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Since fierce clash, Egypt's crisis takes new turn

Thursday - 4/4/2013, 3:14am  ET

FILE - In this Friday, March 22, 2013 file photo, Egyptian protesters drag a wounded Muslim Brotherhood supporter during clashes between supporters and opponents of Egypt’s powerful Muslim Brotherhood near the Islamist group’s headquarters in Cairo, Egypt. Known as the "Battle of the Mountain," a ferocious recent fight between members of Egypt's Muslim Brotherhood and their opponents in Cairo is looking like a dangerous turning point in the country’s political turmoil. Some protesters showed a new willingness to turn to violence against Islamists they accuse of dominating Egypt, while Islamists have heightened their calls for action against opponents they accuse of trying to topple the president. (AP Photo/Khalil Hamra, File)

Associated Press

CAIRO (AP) -- It has come to be known as the "Battle of the Mountain": a ferocious fight between members of Egypt's Muslim Brotherhood and their opponents near the group's Cairo headquarters. In a country that has already seen crisis after crisis, it could mark a dangerous turning point in the political turmoil.

The aftermath of the fighting is raising worries that the confrontation between Islamists,, who dominate power in the country, and their opponents is moving out of anyone's control.

The riot on March 22 revealed a new readiness of some in the anti-Brotherhood opposition to turn to violence, insisting they have no choice but to fight back against a group they accuse of using violence against them for months. The fight featured an unusual vengefulness. Young protesters were seen at one point pelting a Brotherhood member with firebombs and setting him aflame. Others chased anyone with a conservative Muslim beard, while Islamists set up checkpoints searching for protesters. Each side dragged opponents into mosques and beat them.

Since the fight, Islamists enraged by what they saw as aggression against their headquarters have for the past week hiked up calls for wider action against opponents -- and the media in particular -- accusing them of trying to overthrow Islamist President Mohammed Morsi.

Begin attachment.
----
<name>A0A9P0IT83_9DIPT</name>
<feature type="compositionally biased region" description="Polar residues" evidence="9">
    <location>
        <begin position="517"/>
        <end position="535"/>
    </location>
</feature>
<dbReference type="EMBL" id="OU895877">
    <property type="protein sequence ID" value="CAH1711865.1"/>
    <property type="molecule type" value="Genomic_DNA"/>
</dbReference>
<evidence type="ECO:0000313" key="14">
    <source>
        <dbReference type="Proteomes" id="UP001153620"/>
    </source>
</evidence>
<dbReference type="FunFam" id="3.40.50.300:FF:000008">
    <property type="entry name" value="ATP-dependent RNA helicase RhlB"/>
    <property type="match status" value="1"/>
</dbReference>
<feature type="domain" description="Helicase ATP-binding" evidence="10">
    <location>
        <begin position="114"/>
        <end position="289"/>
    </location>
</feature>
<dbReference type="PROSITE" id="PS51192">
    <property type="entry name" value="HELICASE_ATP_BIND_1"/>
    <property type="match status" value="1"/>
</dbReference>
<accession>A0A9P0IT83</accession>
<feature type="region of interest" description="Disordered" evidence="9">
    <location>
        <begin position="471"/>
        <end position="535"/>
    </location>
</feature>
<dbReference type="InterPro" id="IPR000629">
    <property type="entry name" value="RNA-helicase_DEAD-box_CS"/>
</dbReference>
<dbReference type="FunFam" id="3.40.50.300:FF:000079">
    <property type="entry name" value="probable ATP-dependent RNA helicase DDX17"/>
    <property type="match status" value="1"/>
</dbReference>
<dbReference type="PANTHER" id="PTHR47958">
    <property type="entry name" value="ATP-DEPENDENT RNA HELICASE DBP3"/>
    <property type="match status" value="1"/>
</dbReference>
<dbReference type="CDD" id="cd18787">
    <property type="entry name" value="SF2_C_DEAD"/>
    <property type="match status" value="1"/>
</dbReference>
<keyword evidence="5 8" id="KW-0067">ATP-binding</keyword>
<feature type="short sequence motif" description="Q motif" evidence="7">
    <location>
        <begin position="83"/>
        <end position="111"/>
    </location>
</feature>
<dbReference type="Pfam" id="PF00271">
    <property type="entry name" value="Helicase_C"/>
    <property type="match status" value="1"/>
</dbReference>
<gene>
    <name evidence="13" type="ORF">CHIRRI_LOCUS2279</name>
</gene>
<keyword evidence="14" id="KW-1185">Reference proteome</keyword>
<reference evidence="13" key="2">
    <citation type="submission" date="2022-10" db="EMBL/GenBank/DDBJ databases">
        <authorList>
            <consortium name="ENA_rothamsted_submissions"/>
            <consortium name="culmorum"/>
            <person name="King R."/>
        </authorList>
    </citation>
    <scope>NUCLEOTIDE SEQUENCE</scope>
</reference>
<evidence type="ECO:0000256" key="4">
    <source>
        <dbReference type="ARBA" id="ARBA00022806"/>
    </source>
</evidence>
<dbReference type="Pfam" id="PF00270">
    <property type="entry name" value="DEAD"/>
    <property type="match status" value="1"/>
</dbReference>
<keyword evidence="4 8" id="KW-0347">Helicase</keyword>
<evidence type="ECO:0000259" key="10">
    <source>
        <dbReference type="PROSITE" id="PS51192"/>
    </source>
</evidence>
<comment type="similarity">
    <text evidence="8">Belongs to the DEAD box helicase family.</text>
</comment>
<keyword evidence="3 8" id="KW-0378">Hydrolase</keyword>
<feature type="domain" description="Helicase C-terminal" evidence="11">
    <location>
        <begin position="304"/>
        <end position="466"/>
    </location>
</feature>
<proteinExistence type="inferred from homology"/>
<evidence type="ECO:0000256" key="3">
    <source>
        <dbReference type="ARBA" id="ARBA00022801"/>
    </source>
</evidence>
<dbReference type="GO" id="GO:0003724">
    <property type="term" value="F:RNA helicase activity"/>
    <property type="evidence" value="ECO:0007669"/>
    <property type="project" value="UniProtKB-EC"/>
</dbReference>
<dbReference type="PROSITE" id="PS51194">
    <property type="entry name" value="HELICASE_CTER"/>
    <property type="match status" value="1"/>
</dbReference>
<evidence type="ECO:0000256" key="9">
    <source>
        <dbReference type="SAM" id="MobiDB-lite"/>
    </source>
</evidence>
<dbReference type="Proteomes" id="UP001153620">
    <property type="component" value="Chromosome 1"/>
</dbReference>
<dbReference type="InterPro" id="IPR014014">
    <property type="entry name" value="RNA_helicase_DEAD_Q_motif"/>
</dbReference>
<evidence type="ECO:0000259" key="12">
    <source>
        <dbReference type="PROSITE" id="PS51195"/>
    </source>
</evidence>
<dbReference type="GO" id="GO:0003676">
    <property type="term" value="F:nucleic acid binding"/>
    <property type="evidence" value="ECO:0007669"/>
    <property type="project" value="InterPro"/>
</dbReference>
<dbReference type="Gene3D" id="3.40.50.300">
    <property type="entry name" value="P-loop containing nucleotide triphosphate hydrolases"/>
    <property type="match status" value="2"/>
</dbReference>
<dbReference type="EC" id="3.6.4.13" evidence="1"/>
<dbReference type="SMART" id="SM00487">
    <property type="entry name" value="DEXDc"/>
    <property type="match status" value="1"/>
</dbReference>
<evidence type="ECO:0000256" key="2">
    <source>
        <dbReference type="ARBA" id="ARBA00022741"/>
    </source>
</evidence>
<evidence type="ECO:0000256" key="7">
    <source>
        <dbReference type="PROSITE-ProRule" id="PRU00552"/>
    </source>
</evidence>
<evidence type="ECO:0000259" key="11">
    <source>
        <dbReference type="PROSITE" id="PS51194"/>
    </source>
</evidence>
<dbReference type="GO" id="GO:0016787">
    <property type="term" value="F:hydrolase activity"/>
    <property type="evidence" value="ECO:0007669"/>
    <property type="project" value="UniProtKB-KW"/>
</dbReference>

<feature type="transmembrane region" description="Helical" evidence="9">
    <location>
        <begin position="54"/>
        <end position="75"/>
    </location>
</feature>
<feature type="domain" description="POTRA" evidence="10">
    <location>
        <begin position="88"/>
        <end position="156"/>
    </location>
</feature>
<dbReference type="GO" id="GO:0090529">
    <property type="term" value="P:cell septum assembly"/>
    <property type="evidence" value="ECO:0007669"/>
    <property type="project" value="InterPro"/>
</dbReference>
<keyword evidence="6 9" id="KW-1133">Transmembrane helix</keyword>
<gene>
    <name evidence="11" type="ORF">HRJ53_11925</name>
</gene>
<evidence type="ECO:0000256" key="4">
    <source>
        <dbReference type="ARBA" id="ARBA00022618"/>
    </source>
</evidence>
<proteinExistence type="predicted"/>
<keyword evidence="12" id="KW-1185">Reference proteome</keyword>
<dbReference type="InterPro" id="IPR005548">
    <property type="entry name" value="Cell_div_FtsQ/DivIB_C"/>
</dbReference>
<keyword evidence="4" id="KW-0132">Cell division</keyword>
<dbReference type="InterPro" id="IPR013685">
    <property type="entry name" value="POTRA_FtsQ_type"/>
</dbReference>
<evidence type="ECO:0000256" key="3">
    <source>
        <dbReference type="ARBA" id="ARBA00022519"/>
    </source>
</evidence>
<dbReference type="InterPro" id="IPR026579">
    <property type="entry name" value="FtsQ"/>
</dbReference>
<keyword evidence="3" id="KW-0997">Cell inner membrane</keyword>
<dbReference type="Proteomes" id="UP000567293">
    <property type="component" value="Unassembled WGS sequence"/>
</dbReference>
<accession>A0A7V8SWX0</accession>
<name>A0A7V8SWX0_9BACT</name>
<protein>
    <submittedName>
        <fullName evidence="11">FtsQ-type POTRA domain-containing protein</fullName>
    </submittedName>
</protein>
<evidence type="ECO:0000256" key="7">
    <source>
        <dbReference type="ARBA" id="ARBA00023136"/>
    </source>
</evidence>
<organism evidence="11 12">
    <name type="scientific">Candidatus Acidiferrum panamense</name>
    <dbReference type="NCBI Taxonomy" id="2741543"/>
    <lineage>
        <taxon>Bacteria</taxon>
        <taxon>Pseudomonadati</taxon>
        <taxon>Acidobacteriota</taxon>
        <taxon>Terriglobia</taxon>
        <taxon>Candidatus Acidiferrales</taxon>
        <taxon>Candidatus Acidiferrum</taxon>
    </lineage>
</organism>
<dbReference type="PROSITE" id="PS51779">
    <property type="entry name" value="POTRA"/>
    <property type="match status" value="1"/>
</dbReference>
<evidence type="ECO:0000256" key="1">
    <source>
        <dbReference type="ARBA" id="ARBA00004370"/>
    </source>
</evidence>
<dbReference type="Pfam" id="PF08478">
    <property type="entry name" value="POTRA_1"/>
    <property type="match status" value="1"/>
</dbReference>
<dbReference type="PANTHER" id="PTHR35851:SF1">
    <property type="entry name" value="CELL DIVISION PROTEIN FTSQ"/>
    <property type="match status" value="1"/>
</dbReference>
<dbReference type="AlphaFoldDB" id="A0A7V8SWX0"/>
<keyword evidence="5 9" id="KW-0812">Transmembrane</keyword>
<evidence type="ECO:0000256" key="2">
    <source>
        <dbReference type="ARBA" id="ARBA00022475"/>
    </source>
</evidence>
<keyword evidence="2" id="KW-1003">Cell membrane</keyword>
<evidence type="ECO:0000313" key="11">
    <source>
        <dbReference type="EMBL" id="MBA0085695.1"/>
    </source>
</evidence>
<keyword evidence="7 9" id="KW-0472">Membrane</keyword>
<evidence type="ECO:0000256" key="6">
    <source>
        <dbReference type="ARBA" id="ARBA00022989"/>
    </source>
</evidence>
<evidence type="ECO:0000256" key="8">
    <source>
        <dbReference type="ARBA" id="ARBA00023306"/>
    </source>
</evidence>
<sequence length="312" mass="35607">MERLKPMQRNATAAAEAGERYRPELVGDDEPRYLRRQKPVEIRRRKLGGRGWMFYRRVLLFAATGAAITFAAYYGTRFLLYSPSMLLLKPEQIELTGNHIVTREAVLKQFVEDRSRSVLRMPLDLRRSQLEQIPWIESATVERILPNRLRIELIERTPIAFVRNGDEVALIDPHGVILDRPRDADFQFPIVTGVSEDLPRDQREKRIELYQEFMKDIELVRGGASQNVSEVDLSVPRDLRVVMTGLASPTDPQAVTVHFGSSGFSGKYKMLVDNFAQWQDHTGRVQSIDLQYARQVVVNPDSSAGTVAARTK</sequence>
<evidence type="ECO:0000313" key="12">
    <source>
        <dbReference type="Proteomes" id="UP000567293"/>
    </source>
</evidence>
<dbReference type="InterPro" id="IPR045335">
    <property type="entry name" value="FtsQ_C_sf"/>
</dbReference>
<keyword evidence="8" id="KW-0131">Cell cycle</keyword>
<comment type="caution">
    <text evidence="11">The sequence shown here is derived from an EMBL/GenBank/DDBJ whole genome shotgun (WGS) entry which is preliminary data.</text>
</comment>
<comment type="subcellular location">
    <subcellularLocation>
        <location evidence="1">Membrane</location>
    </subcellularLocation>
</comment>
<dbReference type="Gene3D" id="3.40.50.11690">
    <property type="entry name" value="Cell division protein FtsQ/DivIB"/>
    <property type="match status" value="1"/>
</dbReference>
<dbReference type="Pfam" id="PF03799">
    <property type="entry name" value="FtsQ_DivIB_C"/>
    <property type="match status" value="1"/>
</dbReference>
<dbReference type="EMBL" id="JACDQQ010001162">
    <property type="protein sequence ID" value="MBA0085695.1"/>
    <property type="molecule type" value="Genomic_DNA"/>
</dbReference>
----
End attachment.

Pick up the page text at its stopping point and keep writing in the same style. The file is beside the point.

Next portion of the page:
Those calls may explain moves by the country's top prosecutor the past week: the questioning of a popular television comedian, Bassem Youssef, whose Jon Stewart-style satires of Morsi drive Islamists into knots of anger, the summoning of several other media personalities and the issuing of arrest warrants against five opposition activists on accusations of fomenting violence.

Opposition activists warn the moves are the opening of a campaign of intimidation to silence Morsi's critics. The presidency says the prosecutor is just enforcing the law and that Morsi's office has nothing to do with the moves. Morsi's supporters say they are showing restraint against extreme provocation.

But rhetoric within the Brotherhood has increased in fervor. This week, Brotherhood head Mohammed Badie accused "some politicians" of "trying to generate something like a civil war in the community," in an apparent reference to opposition leaders.

"After all that blood and all the criminality in the street, there must be decisiveness," Gamal Heshmat, a lawmaker with the Brotherhood's political party, said of the recent arrest warrants. "This is a public demand. Now people must prove their innocence."

For opponents of Morsi, the battle was a sign that anger at the Brotherhood is spreading beyond its circles to the broader public, nine months into the administration of Brotherhood veteran Morsi.

Ziad el-Oleimi, a former lawmaker and revolutionary activist who lives in the neighborhood where the clashes took place, said local residents were behind the worst beatings of Brotherhood members, rather than the protesters who led the day's march on the group's headquarters.

Previous Brotherhood aggression "is starting to provoke people," said el-Oleimi, who was a leading figure in the 2011 protests that toppled Morsi's predecessor, Hosni Mubarak. "This time was a game changer. They had anticipated they would beat up the protesters, the opposition, and teach them a lesson. This is not what happened." Locals had already filed appeals to local authorities demanding that the Brotherhood office be removed from their neighborhood.

The fury growing for months was on display in the March 22 clashes in Moqattam, a district located on a rocky plateau overlooking Cairo, where the Brotherhood's headquarters is located.

Both sides came ready for a fight. Opponents had called for a march on the Brotherhood headquarters to "restore dignity" after an incident a week earlier, when Brotherhood members beat up activists who were spray-painting graffiti outside the building, as well as journalists filming the incident, slapping one woman to the ground.

The Brotherhood brought in several thousand supporters, vowing to defend the building, referring to it as "our home."

The mayhem erupted the minute the two sides faced off, and each accuses the other of throwing the first stone. The heaviest fighting was in a square several kilometers (miles) away from the Brotherhood headquarters, which was guarded by lines of police. Rains of stones and gunshots were exchanged, while "popular committees" formed by residents to protect their neighborhood joined in, swinging poles and machetes.

All day and into the night, the two sides battered each other with everything from knives and iron bars to homemade pistols, leaving 200 injured.

Bearded Brotherhood members dragged dozens of activists into the Bilal bin Ramah Mosque, where they beat them and flogged them with whips, several of those who were held told The Associated Press.

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